At the most fundamental level, a C# application consists of source code. Source code is human-readable text written in a text editor. A text editor is like a word processor, but it puts no special characters into the file to support formatting, only the text. You could use any old text editor to write your code, but since you’ll be using Visual Studio throughout this book, that’s the best choice. Start up C# Express or Visual Studio. The first thing you’ll see is the Start Page, which will look similar to Figure 1-2.
Figure 1-2. The Start Page for Visual C# 2008 Express. It looks pretty empty now, but that won’t last long. You’ll be using the Create link on the lefthand side.
There’s a lot of news in the middle, which you don’t need to pay attention to right now. We’ll give you a full tour of the Visual Studio interface in Chapter 2, but for now you need the Recent Projects box on the left. If you just installed Visual Studio, that box is empty at the moment, because you haven’t created any projects yet. That’s about to change. Click Project, next to the Create link. The New Project dialog box opens, as you can see in Figure 1-3.
There are lots of options here that we’ll discuss later, but for now we just want to get you started. Select Console Application from the row of templates at the top. When you do that, the content of the Name field at the bottom will change to ConsoleApplication1, which is a fine name, but not very descriptive. Change it to HelloWorld (without a space) and then click OK.
Figure 1-3. This is where you’ll create all your Visual Studio projects. There are a lot of template options here, but for now just select Console Application and type HelloWorld in the Name field.
Visual Studio creates the project for you, along with the necessary files. Again, you don’t need to know about most of this yet, but it’s nice that Visual Studio does it for you. It also creates the program where you’ll write your code, called Program.cs. Finally, Visual Studio opens Program.cs in an editing window for you to work on. Visual Studio provides some basic code that’s common to all C# console programs, called a skeleton, which saves you even more time. Your Visual Studio screen should now look like Figure 1-4.
In this first example, you will create a very simple application that does nothing more than display the words Hello World to your monitor. This console application is the traditional first program for learning any new language, and it demonstrates some of the basic elements of a C# program.
After you write your Hello World program and compile it, we’ll provide a line-by-line analysis of the source code. This analysis will give you a brief preview of the language; we’ll describe the fundamentals much more fully in Chapter 3.
As we mentioned, the skeleton of the program is already there for you, but you still need to write a little code. The editing window you’re looking at now works much like any word processing program you’re familiar with, or even like Windows Notepad. However, you’ll find that Visual Studio has a lot of helpful features for writing code that those other applications lack. Right now, click after the open brace (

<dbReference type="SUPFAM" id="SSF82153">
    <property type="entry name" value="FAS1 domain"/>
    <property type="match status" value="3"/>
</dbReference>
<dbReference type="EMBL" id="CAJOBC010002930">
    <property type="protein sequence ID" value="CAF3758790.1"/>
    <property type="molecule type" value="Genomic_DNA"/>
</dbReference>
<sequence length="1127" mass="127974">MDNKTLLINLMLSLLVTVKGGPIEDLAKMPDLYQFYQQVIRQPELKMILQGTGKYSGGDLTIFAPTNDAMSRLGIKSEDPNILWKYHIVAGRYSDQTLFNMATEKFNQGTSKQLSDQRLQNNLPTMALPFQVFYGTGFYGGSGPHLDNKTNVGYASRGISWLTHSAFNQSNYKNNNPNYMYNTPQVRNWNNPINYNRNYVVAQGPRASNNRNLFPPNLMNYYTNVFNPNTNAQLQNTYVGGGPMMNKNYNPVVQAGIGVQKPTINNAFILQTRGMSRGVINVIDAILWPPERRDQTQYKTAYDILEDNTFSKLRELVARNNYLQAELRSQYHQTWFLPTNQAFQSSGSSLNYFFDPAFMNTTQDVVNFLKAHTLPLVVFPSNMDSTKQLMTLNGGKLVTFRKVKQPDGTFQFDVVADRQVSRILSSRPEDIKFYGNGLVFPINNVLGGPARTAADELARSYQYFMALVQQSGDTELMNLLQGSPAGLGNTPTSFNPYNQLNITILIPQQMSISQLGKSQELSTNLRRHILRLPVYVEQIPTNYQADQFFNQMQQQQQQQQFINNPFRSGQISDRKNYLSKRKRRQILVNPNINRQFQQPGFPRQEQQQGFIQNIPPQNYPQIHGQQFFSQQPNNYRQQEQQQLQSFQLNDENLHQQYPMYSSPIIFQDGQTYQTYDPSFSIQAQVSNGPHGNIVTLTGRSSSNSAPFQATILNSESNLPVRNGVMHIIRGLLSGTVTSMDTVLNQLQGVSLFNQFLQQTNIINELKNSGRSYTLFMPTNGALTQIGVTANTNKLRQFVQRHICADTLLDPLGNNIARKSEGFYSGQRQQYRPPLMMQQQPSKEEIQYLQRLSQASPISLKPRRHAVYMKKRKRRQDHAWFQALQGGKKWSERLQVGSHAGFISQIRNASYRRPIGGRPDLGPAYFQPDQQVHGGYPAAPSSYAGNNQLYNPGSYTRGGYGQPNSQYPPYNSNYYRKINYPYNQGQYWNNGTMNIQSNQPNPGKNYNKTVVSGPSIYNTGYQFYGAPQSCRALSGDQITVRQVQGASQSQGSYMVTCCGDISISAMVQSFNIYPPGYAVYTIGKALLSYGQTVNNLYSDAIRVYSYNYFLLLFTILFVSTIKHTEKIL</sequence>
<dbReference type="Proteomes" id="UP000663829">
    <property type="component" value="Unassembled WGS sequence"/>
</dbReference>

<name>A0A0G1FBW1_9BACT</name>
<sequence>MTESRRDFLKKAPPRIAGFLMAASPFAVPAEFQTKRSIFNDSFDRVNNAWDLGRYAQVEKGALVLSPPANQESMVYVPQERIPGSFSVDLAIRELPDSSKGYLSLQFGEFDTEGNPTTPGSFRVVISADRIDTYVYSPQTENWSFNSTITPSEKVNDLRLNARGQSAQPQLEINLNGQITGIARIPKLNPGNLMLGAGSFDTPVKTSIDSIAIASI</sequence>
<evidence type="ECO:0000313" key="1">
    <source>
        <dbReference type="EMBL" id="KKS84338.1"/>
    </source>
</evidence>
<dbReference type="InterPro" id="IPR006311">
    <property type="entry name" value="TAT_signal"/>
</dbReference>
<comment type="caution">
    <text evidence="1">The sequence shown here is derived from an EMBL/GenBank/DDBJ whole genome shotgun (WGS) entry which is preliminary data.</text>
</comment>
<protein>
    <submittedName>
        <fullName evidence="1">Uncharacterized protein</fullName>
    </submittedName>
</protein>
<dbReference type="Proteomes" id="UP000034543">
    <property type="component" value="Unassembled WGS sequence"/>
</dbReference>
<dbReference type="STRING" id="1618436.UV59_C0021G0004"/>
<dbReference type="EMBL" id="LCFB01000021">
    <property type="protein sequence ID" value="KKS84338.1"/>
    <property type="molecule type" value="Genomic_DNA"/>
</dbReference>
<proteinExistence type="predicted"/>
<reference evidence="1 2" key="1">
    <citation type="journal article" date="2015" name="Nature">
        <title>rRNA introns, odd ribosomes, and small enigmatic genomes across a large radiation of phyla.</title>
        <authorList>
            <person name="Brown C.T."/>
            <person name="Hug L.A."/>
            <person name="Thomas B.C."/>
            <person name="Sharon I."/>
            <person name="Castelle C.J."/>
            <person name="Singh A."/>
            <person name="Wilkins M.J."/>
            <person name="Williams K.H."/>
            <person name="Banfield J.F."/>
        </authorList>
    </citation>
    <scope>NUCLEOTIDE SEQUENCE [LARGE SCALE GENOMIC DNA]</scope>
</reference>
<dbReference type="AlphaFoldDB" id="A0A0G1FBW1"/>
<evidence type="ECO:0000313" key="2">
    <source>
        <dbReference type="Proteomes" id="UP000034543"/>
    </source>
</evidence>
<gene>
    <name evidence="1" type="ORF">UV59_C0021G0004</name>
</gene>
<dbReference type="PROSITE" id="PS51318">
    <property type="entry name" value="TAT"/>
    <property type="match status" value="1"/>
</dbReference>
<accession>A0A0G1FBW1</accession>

static void Main. Press Enter once to open up some space (notice that Visual Studio indents for you automatically—this is a good thing), and then type the following:
Figure 1-4. Visual Studio does all the work of setting up your application automatically, which saves a lot of time. It even creates this program skeleton for you, ready for you to add your own code.
As you type, you’ll notice that Visual Studio automatically colors your code, and that it’ll open small windows (called IntelliSense windows) suggesting code that you might want to include. Don’t worry about any of that for now; just type the code as shown here.
Example 1-1 shows the code that you should see in your editing window right now. The lines that you added are shown here in bold. Be sure to pay attention to the capitalization, especially capitals where you wouldn’t normally expect them, as in
WriteLine. C# is case-sensitive, and if you lowercase the L here, you’ll get an error message (and not necessarily a helpful error message).
Example 1-1. A simple source code file; this application doesn’t look like much, but it’s a fully functional application that you’ll run in just a moment
You should save your code before you go any further. Click the Save All button () on the toolbar. You’ll see a dialog box asking you where you want to save your work; the My Documents/Visual Studio 2008/Projects folder is the default, but you can save your work wherever you like. Each project you create will have its own subfolder.
We’ll explain this program detail in a bit. For now, just look at the language—the program is readable; it is in normal text. The words may be strange and the layout unusual, but there are no special characters—just the normal text produced by your keyboard.
The source code makes up a set of instructions for the application to follow. The syntax for these instructions is strictly defined by the language. In C#, source code consists of a series of statements. A statement is an instruction to the compiler. Each instruction must be formed correctly, and one task you’ll face when learning C# will be to learn the correct syntax of the language. For example, in C#, every statement ends with a semicolon.
Each instruction has a semantic meaning that expresses what you are trying to accomplish. Although you must follow the rules of C# syntax, the semantics of the language are far more important in developing effective object-oriented programs. This book will provide insight into both the syntax and the semantics of good C# programs.
We know you’ll want to run your new program right away, but bear with us for just a moment while we explain just what Visual Studio has to do to make that happen.